The Magazine

The Connoisseur

Bernard Berenson and the appreciation of art.

Feb 17, 2014, Vol. 19, No. 22 • By JAMES GARDNER
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In any case, there was surely more to the man than his religious convictions. One of the great appeals of Berenson’s life is the virtuosic correspondence he maintained for much of a century with over 1,200 correspondents, among them some of the most brilliant luminaries of the age. Cohen has mined these letters and brings to life Berenson’s friendships with Edith Wharton, Bertrand Russell, André Gide, and Marcel Proust, among many others—not to mention his long marriage and numerous affairs.

But all of these considerations are, of course, ancillary to those attributions of paintings and drawings upon which Berenson’s fame and greatness principally rest. Though not all of his attributions have stood the test of time, he did more than any other scholar to establish the study of Old Master painting on a scientific basis. Before him, the field was a morass of subjective assessments and debatable misconstructions. 

Whereas most art historians—such as they were at that time—were rooted in the study of documents and literature, Giovanni Morelli, an Italian art critic, had devised, about a generation earlier, a more scientific form of connoisseurship. Through the discovery of recurring stylistic motifs that were unique to a given artist’s work (the consistent way in which said artist rendered a fingernail or an eye, for example), it was possible to arrive at more solid attributions than had been previously possible. But if Morelli created the theoretical framework for this study—comparable to contemporary advances in the study of ancient texts—Berenson was the first to make a profession of it and to master thoroughly the corpus of Old Master painting, especially that of 15th-century Italy.

Now it is the unfortunate fate of those who make their living in that line of work that, when they are wrong, they look foolish, and when they are right, their worthy contributions merge insensibly into the general mass of received truth. But even this consideration cannot conceal the size, quality, or revolutionary initiative of Berenson’s achievement: Quite simply, no one before him had ever studied the Old Masters, or any art, with such single-minded application over 70 years.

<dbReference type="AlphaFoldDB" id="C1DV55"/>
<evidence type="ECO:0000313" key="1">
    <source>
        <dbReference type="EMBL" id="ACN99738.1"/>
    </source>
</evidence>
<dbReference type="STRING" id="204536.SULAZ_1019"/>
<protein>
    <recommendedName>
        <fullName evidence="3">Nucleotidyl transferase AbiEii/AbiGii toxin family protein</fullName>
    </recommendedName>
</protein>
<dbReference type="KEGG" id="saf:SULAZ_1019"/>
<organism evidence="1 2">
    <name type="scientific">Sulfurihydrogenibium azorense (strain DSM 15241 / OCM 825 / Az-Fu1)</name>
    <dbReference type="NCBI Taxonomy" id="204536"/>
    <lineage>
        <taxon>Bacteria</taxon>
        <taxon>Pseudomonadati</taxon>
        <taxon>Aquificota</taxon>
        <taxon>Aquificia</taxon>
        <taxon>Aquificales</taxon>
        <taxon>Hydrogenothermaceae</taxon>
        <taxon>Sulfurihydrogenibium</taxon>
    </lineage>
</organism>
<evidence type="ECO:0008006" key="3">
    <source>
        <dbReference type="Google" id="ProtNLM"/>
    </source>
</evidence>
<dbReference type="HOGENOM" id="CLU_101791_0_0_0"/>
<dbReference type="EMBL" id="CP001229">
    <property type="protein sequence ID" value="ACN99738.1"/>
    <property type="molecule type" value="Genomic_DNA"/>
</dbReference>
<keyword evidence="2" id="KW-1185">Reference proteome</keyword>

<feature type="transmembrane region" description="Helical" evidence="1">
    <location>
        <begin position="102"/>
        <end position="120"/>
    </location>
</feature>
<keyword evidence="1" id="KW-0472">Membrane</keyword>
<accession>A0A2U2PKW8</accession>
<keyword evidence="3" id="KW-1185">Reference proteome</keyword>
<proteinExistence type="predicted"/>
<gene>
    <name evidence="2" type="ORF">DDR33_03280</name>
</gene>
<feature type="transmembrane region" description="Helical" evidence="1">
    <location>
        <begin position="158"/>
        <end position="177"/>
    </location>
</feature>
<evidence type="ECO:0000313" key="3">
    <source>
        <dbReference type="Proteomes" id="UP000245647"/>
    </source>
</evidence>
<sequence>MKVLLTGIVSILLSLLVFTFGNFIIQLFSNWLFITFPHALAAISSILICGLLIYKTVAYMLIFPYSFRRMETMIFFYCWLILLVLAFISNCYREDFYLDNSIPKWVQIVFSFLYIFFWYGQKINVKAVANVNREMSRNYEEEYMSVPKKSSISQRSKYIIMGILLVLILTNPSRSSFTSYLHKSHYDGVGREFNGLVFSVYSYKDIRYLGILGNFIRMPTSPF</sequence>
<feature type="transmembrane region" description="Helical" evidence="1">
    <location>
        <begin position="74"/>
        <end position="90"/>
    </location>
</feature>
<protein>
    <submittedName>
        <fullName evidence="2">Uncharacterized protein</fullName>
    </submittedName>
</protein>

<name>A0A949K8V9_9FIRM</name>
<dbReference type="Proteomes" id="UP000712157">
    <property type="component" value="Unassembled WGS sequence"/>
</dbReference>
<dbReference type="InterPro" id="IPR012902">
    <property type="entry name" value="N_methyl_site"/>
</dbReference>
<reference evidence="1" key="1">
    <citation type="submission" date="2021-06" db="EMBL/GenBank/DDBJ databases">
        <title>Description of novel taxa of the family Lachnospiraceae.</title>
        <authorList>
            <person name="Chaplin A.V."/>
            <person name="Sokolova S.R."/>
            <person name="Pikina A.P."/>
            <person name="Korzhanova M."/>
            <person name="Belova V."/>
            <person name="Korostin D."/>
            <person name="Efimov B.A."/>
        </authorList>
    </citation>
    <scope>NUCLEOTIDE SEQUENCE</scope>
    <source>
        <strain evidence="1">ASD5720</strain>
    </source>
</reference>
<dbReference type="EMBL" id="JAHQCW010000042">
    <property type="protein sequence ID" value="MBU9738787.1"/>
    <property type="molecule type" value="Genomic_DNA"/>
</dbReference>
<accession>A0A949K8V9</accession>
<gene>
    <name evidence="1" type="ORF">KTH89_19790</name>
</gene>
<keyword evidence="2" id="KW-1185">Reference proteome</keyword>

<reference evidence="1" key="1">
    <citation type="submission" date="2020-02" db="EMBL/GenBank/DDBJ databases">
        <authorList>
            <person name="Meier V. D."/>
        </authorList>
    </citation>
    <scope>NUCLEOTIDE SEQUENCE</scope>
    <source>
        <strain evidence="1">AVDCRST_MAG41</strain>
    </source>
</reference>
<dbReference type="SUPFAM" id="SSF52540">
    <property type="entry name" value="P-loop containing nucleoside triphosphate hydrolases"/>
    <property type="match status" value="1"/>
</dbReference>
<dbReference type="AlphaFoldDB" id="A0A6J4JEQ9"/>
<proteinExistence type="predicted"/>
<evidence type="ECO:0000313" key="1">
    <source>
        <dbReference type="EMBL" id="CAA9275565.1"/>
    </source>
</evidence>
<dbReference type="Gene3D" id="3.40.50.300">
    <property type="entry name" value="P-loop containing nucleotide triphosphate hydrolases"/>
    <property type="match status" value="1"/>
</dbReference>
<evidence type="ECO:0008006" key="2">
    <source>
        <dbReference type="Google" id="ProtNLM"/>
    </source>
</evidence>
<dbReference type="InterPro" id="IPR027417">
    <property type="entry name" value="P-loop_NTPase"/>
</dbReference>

There have been recurring rumors that Berenson intentionally misattributed paintings simply to earn his commission from Lord Duveen. This does not appear to be the case. Surely, he was not above dressing a mediocre work in purple prose if he thought that would move merchandise; but he appears to have stopped far short of outright misattribution. He took art and himself far too seriously ever to perpetrate such an unseemly act.

But these accusations attest to one of the unlovely secrets of the trade in old paintings: In most cases, attribution is an educated approximation. Unless a work is signed, and its provenance documented back to the studio of its creator, 100 percent certainty is impossible. Within the capacious indeterminacy of that approximation, many a dealer, and more than one scholar, have lived out their careers in affluence. And they have done so with a semi-clear conscience, since the work in question may, indeed, be by the painter to whom they attribute it—and in most cases the attribution (by the very nature of reality itself) is not susceptible to definitive proof or disproof. 

 

Yet even when this ineradicable subjectivity is understood, the fact remains that, before the more recent application of X-ray imaging and chemical analysis to old paintings, Bernard Berenson did more to illuminate this crucial corner of human culture than any single scholar had done before him, or is likely to do again.

James Gardner recently translated Vida’s Christiad (I Tatti Renaissance Library).